From BR Bullpen
Robert Jose Watson (Bull)
- Bats Right, Throws Right
- Height 6' 2", Weight 205 lb.
- School Los Angeles Harbor Community College
- Debut September 9, 1966
- Final Game September 30, 1984
- Born April 10, 1946 in Los Angeles, CA USA
 Biographical Information
Bob Watson had a 19-year major league career where he hit .295. He would likely have hit even higher had he not played most of his career for the Houston Astros in a park friendly to pitchers, and had he not come up during a dead-ball era when league batting averages were low. He was originally a catcher, and played 10 games at the position over his career, but mainly played in the outfield and at first base in the majors. A slow line-drive hitter with middling power (he hit between 11 and 18 home runs 8 times, but topped 20 only once), he was a good hitter for average who would also draw his share of walks. His obtained nation-wide publicity in 1974, when he scored what was billed as the one millionth run in baseball history. He is also the only player to hit a cycle in both the American and National Leagues.
Watson hit as high as .324 with Houston in 1974, as high as .337 with the Boston Red Sox in a partial season in 1979, as high as .307 with the New York Yankees in 1980, and as high as .309 as a back-up with the Atlanta Braves in 1983. He had a great post-season in 1981, after an injury-plagued season during which he only hit .212 in 59 games. He went 7 for 16 (.438) in the Division Series against the Milwaukee Brewers, added three hits in the Yankees' sweep of the Athletics in the ALCS, then went 7 for 22 (.318) with 2 home runs and 7 RBI in the World Series, which the Yankees lost to the Los Angeles Dodgers in six games. However, the Yankees traded him away to the Atlanta Braves three weeks into the 1982 season, after some free agent signings over the winter had made him redundant. In Atlanta, he was used primarily as a pinch-hitter and as a back-up to Chris Chambliss, the man he had replaced as the Yankees' regular first baseman in 1980.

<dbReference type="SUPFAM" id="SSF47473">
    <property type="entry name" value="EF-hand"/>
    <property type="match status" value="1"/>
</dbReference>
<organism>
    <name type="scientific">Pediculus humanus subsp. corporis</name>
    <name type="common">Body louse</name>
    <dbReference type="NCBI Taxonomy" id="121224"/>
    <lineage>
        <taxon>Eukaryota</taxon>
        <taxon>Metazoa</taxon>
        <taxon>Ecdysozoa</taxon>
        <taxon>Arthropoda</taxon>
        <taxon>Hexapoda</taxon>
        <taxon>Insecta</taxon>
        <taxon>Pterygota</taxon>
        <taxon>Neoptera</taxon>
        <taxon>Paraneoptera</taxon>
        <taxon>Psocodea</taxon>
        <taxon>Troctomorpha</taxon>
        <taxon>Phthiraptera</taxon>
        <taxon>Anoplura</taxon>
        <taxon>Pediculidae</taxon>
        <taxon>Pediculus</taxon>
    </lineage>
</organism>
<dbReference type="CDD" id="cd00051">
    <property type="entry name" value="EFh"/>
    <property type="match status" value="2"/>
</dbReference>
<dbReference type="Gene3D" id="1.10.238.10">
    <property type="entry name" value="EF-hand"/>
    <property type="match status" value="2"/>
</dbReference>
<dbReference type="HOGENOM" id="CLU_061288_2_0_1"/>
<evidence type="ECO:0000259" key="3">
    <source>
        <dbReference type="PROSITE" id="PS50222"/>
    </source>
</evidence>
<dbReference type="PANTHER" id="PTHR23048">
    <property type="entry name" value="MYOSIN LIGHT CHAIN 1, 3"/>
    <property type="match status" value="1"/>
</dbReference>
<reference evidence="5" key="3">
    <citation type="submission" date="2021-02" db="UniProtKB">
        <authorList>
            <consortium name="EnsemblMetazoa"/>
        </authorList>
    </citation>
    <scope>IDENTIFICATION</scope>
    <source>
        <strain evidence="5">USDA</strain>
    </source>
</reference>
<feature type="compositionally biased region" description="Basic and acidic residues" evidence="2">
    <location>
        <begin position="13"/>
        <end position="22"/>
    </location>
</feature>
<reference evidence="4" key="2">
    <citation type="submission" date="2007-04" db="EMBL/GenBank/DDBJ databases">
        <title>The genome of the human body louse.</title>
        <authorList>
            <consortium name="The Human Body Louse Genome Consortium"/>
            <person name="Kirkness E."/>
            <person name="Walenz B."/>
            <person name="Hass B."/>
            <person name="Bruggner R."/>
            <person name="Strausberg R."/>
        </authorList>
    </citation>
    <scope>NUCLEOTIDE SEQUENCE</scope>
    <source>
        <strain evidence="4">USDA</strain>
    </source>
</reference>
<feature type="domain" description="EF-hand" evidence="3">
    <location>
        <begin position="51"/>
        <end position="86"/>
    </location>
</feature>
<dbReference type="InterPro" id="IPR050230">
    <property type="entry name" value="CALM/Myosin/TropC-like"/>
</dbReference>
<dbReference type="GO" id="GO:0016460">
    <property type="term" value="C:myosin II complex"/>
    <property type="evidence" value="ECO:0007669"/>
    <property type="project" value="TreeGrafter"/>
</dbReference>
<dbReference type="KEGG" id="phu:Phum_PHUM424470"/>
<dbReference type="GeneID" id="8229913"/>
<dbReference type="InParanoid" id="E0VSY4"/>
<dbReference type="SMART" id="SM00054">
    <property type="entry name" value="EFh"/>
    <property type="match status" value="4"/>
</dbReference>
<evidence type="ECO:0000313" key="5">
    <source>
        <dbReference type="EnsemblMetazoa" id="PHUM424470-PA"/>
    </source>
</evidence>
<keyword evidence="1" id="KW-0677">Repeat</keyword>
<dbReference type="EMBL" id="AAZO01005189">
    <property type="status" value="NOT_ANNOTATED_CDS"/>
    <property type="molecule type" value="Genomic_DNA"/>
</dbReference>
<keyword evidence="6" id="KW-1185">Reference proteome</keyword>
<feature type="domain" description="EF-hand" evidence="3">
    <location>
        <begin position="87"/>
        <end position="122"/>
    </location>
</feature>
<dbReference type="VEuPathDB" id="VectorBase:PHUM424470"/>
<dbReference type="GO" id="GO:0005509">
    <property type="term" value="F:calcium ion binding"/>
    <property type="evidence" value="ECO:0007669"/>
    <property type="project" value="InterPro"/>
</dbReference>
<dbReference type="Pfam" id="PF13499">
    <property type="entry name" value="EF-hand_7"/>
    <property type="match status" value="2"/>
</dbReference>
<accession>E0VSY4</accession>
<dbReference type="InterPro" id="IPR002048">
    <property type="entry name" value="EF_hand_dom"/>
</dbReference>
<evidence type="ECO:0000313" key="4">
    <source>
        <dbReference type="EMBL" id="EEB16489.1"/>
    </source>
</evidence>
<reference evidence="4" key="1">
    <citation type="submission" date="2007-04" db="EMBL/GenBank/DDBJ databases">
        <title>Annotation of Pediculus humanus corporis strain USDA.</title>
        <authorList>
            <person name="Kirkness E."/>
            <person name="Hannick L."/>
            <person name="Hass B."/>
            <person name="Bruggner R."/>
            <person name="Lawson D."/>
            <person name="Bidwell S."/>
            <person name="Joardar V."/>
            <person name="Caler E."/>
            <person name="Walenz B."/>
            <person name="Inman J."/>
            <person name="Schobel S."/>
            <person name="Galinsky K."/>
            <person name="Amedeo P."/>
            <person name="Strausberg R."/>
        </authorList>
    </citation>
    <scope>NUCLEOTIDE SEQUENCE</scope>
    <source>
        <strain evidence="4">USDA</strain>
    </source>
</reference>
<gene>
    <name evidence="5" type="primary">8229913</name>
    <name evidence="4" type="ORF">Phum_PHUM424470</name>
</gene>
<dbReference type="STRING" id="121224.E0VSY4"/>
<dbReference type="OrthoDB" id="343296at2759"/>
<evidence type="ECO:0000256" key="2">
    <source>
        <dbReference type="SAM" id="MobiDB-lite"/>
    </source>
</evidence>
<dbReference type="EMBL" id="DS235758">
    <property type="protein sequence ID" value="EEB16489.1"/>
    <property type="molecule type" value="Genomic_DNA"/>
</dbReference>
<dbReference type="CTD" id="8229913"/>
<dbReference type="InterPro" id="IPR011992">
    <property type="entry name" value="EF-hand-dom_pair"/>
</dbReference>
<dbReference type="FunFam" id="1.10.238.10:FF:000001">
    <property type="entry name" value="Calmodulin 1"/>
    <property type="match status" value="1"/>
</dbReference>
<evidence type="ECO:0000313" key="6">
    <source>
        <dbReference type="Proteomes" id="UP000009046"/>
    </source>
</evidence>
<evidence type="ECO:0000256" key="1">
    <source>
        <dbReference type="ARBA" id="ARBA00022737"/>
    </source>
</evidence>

A two-time All Star, he was also twice in the top five in the league in RBI.
After his playing career ended, Watson was an Oakland Athletics coach for three years. He was the assistant GM of the Houston Astros from 1989 to 1993, and became the second African-American general manager in baseball history when he was named to that post with the Astros in 1994. He later held the same position with the New York Yankees in 1996-1997.
He later served as vice president of Major League Baseball, with responsibility for on-field discipline, until his retirement at the end of 2010.
According to the similarity scores method, one of the two most similar players to Bob Watson is Hall of Fame first baseman George Kelly. However, Bob played in a dead-ball era while Kelly played in a lively-ball era, which explains why Bob's OPS+ score is much higher than George's. Kelly is also noted as one of the weaker Hall-of-Fame inductees. The most similar comp for Watson is Jeff Conine, who has an even lower OPS+ than Kelly.
 Notable Achievements
- 2-time NL All-Star (1973 & 1975)
- 20-Home Run Seasons: 1 (1977)
- 100 RBI Seasons: 2 (1976 & 1977)
|Houston Astros General Manager
|New York Yankees General Manager
 Record as a General Manager
 Draft Picks
First Round Picks - Astros
- 1994: 17th overall C Ramon Castro - Lino Padron Rivera High School
- 1994: 25th overall P Scott Elarton - Lamar (CO) High School